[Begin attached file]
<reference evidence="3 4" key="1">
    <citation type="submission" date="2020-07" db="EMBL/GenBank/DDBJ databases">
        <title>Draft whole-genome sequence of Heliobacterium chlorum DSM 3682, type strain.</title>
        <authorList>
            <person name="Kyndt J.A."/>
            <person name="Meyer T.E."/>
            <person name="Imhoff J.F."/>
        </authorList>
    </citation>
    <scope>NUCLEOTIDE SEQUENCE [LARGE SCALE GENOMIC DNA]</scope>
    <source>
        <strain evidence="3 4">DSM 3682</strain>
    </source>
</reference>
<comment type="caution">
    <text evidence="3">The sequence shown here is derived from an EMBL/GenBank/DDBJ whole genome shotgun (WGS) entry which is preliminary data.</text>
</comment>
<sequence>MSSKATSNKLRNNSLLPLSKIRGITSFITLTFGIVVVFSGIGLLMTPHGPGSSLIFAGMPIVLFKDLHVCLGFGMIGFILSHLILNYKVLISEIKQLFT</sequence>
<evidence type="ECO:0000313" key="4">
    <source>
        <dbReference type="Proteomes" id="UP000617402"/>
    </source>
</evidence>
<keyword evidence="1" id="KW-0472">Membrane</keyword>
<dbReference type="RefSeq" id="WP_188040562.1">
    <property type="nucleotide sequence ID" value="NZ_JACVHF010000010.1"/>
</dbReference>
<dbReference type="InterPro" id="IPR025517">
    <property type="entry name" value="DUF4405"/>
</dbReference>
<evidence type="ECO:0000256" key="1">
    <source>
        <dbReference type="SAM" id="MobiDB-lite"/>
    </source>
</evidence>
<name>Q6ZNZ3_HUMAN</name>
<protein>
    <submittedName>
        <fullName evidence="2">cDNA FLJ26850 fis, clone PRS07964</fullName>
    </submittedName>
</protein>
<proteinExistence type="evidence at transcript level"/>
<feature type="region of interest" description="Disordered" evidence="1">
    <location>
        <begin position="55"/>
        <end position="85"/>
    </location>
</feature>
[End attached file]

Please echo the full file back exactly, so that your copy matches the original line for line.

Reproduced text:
<reference evidence="3 4" key="1">
    <citation type="submission" date="2020-07" db="EMBL/GenBank/DDBJ databases">
        <title>Draft whole-genome sequence of Heliobacterium chlorum DSM 3682, type strain.</title>
        <authorList>
            <person name="Kyndt J.A."/>
            <person name="Meyer T.E."/>
            <person name="Imhoff J.F."/>
        </authorList>
    </citation>
    <scope>NUCLEOTIDE SEQUENCE [LARGE SCALE GENOMIC DNA]</scope>
    <source>
        <strain evidence="3 4">DSM 3682</strain>
    </source>
</reference>
<comment type="caution">
    <text evidence="3">The sequence shown here is derived from an EMBL/GenBank/DDBJ whole genome shotgun (WGS) entry which is preliminary data.</text>
</comment>
<sequence>MSSKATSNKLRNNSLLPLSKIRGITSFITLTFGIVVVFSGIGLLMTPHGPGSSLIFAGMPIVLFKDLHVCLGFGMIGFILSHLILNYKVLISEIKQLFT</sequence>
<evidence type="ECO:0000313" key="4">
    <source>
        <dbReference type="Proteomes" id="UP000617402"/>
    </source>
</evidence>
<keyword evidence="1" id="KW-0472">Membrane</keyword>
<dbReference type="RefSeq" id="WP_188040562.1">
    <property type="nucleotide sequence ID" value="NZ_JACVHF010000010.1"/>
</dbReference>
<dbReference type="InterPro" id="IPR025517">
    <property type="entry name" value="DUF4405"/>
</dbReference>
<evidence type="ECO:0000256" key="1">
    <source>
        <dbReference type="SAM" id="MobiDB-lite"/>
    </source>
</evidence>
<name>Q6ZNZ3_HUMAN</name>
<protein>
    <submittedName>
        <fullName evidence="2">cDNA FLJ26850 fis, clone PRS07964</fullName>
    </submittedName>
</protein>
<proteinExistence type="evidence at transcript level"/>
<feature type="region of interest" description="Disordered" evidence="1">
    <location>
        <begin position="55"/>
        <end position="85"/>
    </location>
</feature>